Meisha Bosma is not afraid to let her dancers weep, laugh, gag, twitch or wriggle in decidedly unattractive ways. Yet for all the gawky poses she finagles from her young troupe's four women and a quartet of guest dancers, her compact evening of new and recent work presented Saturday at the Jack Guidone Theater was surprisingly beautiful and, in many instances, satisfyingly stimulating.
Bosma, a Northern Virginian who has been making headway on the local dance scene since founding BosmaDance last year, imbues her choreography with a kinetic muscularity and uninhibited expressiveness. These same qualities were apparent in the works of three invited choreographers -- Israelis Amir Kolben and Ofra Idel-Lipshitz, and D.C. dancer Kelly Bond-Wallis.
The program's weightiest work, "Plural Me," a world premiere commissioned by the Alexandria Performing Arts Association and crafted by Idel-Lipshitz, a Jerusalem dancer and choreographer, percolates with emotional intensity and unbridled physicality. Four women wrestle with shifting identities, one moment smiling and simpering like models on a runway, the next fraught with turmoil. This is heart-and-soul-on-the-sleeve choreography, and when Leah Wrobel spouts a Hebrew monologue of non sequiturs and the women paint each other's faces with false smiles and tears, the posturing begins to match the turmoil embedded in compulsive repetitions and aggressive swipes of movement. Idel-Lipshitz draws deeply from her four dancers both emotionally and physically, yet her demands never meander into pretense, particularly the near-frenzied solo for Wrobel, who unrelentingly flings herself asunder.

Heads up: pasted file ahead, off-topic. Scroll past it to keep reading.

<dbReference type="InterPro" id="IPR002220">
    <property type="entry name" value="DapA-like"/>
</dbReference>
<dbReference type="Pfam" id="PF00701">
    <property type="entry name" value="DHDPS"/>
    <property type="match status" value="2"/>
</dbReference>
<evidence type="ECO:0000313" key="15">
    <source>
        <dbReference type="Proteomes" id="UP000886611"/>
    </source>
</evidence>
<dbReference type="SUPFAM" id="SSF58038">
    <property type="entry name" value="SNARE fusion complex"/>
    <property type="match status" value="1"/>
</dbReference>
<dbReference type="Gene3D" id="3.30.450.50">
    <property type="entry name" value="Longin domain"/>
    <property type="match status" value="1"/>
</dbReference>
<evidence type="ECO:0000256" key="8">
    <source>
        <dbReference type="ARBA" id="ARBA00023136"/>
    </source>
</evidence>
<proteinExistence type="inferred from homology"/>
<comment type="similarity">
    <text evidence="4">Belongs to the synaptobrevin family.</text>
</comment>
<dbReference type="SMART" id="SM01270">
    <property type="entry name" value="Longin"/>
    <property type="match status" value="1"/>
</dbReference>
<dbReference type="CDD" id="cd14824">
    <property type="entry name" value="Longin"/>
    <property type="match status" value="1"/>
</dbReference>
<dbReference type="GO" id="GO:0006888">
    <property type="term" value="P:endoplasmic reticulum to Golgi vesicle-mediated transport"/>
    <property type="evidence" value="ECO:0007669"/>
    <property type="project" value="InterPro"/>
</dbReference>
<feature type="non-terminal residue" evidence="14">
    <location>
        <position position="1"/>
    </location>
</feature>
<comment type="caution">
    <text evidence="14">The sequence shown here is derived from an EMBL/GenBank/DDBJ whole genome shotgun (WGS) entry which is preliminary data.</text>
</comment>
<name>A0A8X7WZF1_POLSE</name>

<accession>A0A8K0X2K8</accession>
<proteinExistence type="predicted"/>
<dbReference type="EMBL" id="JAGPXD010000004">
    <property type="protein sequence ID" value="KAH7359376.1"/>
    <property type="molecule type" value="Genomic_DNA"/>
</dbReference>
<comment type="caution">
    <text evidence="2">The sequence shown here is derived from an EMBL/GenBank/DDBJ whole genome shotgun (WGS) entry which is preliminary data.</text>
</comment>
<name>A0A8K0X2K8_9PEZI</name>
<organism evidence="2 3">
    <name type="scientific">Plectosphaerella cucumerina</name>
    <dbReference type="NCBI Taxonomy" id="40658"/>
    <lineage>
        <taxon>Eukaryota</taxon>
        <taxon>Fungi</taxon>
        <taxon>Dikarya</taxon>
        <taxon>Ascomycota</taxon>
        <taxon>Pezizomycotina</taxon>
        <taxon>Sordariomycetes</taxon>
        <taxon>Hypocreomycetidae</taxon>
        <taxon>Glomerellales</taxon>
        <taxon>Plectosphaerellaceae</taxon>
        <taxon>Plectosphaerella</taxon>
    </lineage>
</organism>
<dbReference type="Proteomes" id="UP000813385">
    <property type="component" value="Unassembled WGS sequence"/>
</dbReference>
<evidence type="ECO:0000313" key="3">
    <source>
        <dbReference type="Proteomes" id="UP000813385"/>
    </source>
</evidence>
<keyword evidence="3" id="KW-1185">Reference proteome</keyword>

A pair of brief sketches excerpted from Bosma's "Handle With Care," which will premiere Sept. 15 and 16 on the Kennedy Center's Millennium Stage, provided a glimpse into a world that's both heartfelt and somehow off-kilter. Kolben's "Shadow," danced gamely by Idel-Lipshitz, proved a cipher in its brief passage. An excerpt from a larger piece, it doesn't work well alone.
For "Somewhere Belgium," Bond-Wallis favors delicacy and introspection. Her visual design, including a chain of linked letters dropped around the circumference of the stage, and her structure, which invites in a doppelganger -- Brynne Billingsley -- hint at the strains of separation. While the women come together to dance, they find a connection. Even so, their splayed arches, calculated tumbles and wringing hands, punctuated by moments of repose, lend the work an air of mysterious longing.
BosmaDance stands on the verge of making a solid contribution to the local arts community with numerous performances scheduled in the coming season, a cadre of top-flight dancers and an artistic director with a keen eye for fresh work.